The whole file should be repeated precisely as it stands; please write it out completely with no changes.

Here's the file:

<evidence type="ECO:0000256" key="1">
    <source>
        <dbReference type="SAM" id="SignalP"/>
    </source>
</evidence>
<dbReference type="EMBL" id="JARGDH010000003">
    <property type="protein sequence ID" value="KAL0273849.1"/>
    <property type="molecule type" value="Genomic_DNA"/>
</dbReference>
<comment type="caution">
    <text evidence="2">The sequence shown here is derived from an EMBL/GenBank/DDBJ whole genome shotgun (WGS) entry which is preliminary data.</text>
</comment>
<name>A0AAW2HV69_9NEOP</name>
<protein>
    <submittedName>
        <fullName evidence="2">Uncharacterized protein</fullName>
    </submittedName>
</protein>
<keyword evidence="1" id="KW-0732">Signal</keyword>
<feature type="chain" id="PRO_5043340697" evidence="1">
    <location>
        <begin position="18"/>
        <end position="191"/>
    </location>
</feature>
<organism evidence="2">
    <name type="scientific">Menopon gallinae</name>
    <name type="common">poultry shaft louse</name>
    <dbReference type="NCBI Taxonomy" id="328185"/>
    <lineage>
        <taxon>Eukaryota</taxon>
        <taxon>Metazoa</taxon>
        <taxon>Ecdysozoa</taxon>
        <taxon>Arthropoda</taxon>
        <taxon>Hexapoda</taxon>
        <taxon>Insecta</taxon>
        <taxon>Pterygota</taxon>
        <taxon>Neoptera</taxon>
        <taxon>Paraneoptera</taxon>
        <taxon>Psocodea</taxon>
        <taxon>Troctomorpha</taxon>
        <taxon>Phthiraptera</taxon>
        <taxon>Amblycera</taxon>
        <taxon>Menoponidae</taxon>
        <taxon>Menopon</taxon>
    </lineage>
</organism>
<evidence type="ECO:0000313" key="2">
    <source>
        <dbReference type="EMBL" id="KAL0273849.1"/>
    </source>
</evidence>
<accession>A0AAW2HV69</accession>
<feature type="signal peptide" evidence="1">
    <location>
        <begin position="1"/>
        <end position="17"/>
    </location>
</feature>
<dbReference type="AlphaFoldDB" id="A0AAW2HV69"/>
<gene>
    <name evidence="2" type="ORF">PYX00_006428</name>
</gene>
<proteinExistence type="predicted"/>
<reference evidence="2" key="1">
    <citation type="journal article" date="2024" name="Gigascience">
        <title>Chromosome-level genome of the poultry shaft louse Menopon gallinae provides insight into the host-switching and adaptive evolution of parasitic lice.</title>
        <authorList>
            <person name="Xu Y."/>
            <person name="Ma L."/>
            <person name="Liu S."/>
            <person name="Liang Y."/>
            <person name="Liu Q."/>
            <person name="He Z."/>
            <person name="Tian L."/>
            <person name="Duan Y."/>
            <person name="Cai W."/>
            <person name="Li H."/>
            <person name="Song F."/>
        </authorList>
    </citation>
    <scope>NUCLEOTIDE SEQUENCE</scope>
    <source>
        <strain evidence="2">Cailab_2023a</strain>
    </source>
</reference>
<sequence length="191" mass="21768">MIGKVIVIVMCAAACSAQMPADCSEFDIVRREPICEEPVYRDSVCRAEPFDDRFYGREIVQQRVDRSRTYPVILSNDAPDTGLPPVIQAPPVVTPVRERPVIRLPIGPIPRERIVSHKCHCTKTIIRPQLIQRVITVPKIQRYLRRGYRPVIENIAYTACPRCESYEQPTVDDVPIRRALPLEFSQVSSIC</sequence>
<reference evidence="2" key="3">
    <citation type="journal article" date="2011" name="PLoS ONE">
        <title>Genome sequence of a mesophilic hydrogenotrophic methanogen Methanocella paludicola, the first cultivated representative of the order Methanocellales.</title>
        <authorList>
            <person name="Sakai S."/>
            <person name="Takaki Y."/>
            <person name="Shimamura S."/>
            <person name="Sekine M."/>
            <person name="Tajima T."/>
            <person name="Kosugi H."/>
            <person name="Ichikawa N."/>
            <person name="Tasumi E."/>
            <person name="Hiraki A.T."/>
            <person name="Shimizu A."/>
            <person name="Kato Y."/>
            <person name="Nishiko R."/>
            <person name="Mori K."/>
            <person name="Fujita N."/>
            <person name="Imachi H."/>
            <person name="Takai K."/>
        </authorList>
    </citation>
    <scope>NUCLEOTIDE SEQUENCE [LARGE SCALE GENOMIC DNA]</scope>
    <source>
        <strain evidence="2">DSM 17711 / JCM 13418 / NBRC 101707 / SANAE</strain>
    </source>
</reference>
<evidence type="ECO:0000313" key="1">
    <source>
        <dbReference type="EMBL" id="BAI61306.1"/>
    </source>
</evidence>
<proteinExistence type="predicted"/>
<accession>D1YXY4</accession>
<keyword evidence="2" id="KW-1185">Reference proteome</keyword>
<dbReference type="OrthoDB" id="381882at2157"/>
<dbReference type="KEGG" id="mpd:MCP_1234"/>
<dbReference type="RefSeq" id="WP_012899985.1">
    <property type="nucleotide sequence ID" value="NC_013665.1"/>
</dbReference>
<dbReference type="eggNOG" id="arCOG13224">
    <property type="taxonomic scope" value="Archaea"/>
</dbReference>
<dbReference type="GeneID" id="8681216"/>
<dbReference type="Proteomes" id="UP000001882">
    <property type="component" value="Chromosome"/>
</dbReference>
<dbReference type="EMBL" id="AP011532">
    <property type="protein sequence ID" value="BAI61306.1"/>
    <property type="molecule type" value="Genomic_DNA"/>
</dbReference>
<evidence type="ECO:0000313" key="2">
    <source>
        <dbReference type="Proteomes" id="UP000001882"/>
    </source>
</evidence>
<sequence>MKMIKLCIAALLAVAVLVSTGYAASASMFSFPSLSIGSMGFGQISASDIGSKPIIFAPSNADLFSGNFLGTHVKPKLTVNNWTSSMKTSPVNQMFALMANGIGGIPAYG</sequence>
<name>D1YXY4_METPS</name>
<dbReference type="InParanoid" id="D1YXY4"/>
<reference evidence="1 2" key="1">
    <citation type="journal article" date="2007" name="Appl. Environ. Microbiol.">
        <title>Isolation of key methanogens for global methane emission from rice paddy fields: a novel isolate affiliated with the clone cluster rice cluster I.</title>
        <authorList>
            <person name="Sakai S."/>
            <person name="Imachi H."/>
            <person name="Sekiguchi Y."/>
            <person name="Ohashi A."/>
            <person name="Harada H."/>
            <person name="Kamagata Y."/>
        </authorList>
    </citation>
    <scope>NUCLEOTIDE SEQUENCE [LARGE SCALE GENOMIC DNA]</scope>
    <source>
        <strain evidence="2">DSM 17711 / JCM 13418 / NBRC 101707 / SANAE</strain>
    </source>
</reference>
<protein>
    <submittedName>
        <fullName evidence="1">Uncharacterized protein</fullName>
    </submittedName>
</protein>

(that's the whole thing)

<evidence type="ECO:0000256" key="1">
    <source>
        <dbReference type="SAM" id="SignalP"/>
    </source>
</evidence>
<dbReference type="EMBL" id="JARGDH010000003">
    <property type="protein sequence ID" value="KAL0273849.1"/>
    <property type="molecule type" value="Genomic_DNA"/>
</dbReference>
<comment type="caution">
    <text evidence="2">The sequence shown here is derived from an EMBL/GenBank/DDBJ whole genome shotgun (WGS) entry which is preliminary data.</text>
</comment>
<name>A0AAW2HV69_9NEOP</name>
<protein>
    <submittedName>
        <fullName evidence="2">Uncharacterized protein</fullName>
    </submittedName>
</protein>
<keyword evidence="1" id="KW-0732">Signal</keyword>
<feature type="chain" id="PRO_5043340697" evidence="1">
    <location>
        <begin position="18"/>
        <end position="191"/>
    </location>
</feature>
<organism evidence="2">
    <name type="scientific">Menopon gallinae</name>
    <name type="common">poultry shaft louse</name>
    <dbReference type="NCBI Taxonomy" id="328185"/>
    <lineage>
        <taxon>Eukaryota</taxon>
        <taxon>Metazoa</taxon>
        <taxon>Ecdysozoa</taxon>
        <taxon>Arthropoda</taxon>
        <taxon>Hexapoda</taxon>
        <taxon>Insecta</taxon>
        <taxon>Pterygota</taxon>
        <taxon>Neoptera</taxon>
        <taxon>Paraneoptera</taxon>
        <taxon>Psocodea</taxon>
        <taxon>Troctomorpha</taxon>
        <taxon>Phthiraptera</taxon>
        <taxon>Amblycera</taxon>
        <taxon>Menoponidae</taxon>
        <taxon>Menopon</taxon>
    </lineage>
</organism>
<evidence type="ECO:0000313" key="2">
    <source>
        <dbReference type="EMBL" id="KAL0273849.1"/>
    </source>
</evidence>
<accession>A0AAW2HV69</accession>
<feature type="signal peptide" evidence="1">
    <location>
        <begin position="1"/>
        <end position="17"/>
    </location>
</feature>
<dbReference type="AlphaFoldDB" id="A0AAW2HV69"/>
<gene>
    <name evidence="2" type="ORF">PYX00_006428</name>
</gene>
<proteinExistence type="predicted"/>
<reference evidence="2" key="1">
    <citation type="journal article" date="2024" name="Gigascience">
        <title>Chromosome-level genome of the poultry shaft louse Menopon gallinae provides insight into the host-switching and adaptive evolution of parasitic lice.</title>
        <authorList>
            <person name="Xu Y."/>
            <person name="Ma L."/>
            <person name="Liu S."/>
            <person name="Liang Y."/>
            <person name="Liu Q."/>
            <person name="He Z."/>
            <person name="Tian L."/>
            <person name="Duan Y."/>
            <person name="Cai W."/>
            <person name="Li H."/>
            <person name="Song F."/>
        </authorList>
    </citation>
    <scope>NUCLEOTIDE SEQUENCE</scope>
    <source>
        <strain evidence="2">Cailab_2023a</strain>
    </source>
</reference>
<sequence length="191" mass="21768">MIGKVIVIVMCAAACSAQMPADCSEFDIVRREPICEEPVYRDSVCRAEPFDDRFYGREIVQQRVDRSRTYPVILSNDAPDTGLPPVIQAPPVVTPVRERPVIRLPIGPIPRERIVSHKCHCTKTIIRPQLIQRVITVPKIQRYLRRGYRPVIENIAYTACPRCESYEQPTVDDVPIRRALPLEFSQVSSIC</sequence>
<reference evidence="2" key="3">
    <citation type="journal article" date="2011" name="PLoS ONE">
        <title>Genome sequence of a mesophilic hydrogenotrophic methanogen Methanocella paludicola, the first cultivated representative of the order Methanocellales.</title>
        <authorList>
            <person name="Sakai S."/>
            <person name="Takaki Y."/>
            <person name="Shimamura S."/>
            <person name="Sekine M."/>
            <person name="Tajima T."/>
            <person name="Kosugi H."/>
            <person name="Ichikawa N."/>
            <person name="Tasumi E."/>
            <person name="Hiraki A.T."/>
            <person name="Shimizu A."/>
            <person name="Kato Y."/>
            <person name="Nishiko R."/>
            <person name="Mori K."/>
            <person name="Fujita N."/>
            <person name="Imachi H."/>
            <person name="Takai K."/>
        </authorList>
    </citation>
    <scope>NUCLEOTIDE SEQUENCE [LARGE SCALE GENOMIC DNA]</scope>
    <source>
        <strain evidence="2">DSM 17711 / JCM 13418 / NBRC 101707 / SANAE</strain>
    </source>
</reference>
<evidence type="ECO:0000313" key="1">
    <source>
        <dbReference type="EMBL" id="BAI61306.1"/>
    </source>
</evidence>
<proteinExistence type="predicted"/>
<accession>D1YXY4</accession>
<keyword evidence="2" id="KW-1185">Reference proteome</keyword>
<dbReference type="OrthoDB" id="381882at2157"/>
<dbReference type="KEGG" id="mpd:MCP_1234"/>
<dbReference type="RefSeq" id="WP_012899985.1">
    <property type="nucleotide sequence ID" value="NC_013665.1"/>
</dbReference>
<dbReference type="eggNOG" id="arCOG13224">
    <property type="taxonomic scope" value="Archaea"/>
</dbReference>
<dbReference type="GeneID" id="8681216"/>
<dbReference type="Proteomes" id="UP000001882">
    <property type="component" value="Chromosome"/>
</dbReference>
<dbReference type="EMBL" id="AP011532">
    <property type="protein sequence ID" value="BAI61306.1"/>
    <property type="molecule type" value="Genomic_DNA"/>
</dbReference>
<evidence type="ECO:0000313" key="2">
    <source>
        <dbReference type="Proteomes" id="UP000001882"/>
    </source>
</evidence>
<sequence>MKMIKLCIAALLAVAVLVSTGYAASASMFSFPSLSIGSMGFGQISASDIGSKPIIFAPSNADLFSGNFLGTHVKPKLTVNNWTSSMKTSPVNQMFALMANGIGGIPAYG</sequence>
<name>D1YXY4_METPS</name>
<dbReference type="InParanoid" id="D1YXY4"/>
<reference evidence="1 2" key="1">
    <citation type="journal article" date="2007" name="Appl. Environ. Microbiol.">
        <title>Isolation of key methanogens for global methane emission from rice paddy fields: a novel isolate affiliated with the clone cluster rice cluster I.</title>
        <authorList>
            <person name="Sakai S."/>
            <person name="Imachi H."/>
            <person name="Sekiguchi Y."/>
            <person name="Ohashi A."/>
            <person name="Harada H."/>
            <person name="Kamagata Y."/>
        </authorList>
    </citation>
    <scope>NUCLEOTIDE SEQUENCE [LARGE SCALE GENOMIC DNA]</scope>
    <source>
        <strain evidence="2">DSM 17711 / JCM 13418 / NBRC 101707 / SANAE</strain>
    </source>
</reference>
<protein>
    <submittedName>
        <fullName evidence="1">Uncharacterized protein</fullName>
    </submittedName>
</protein>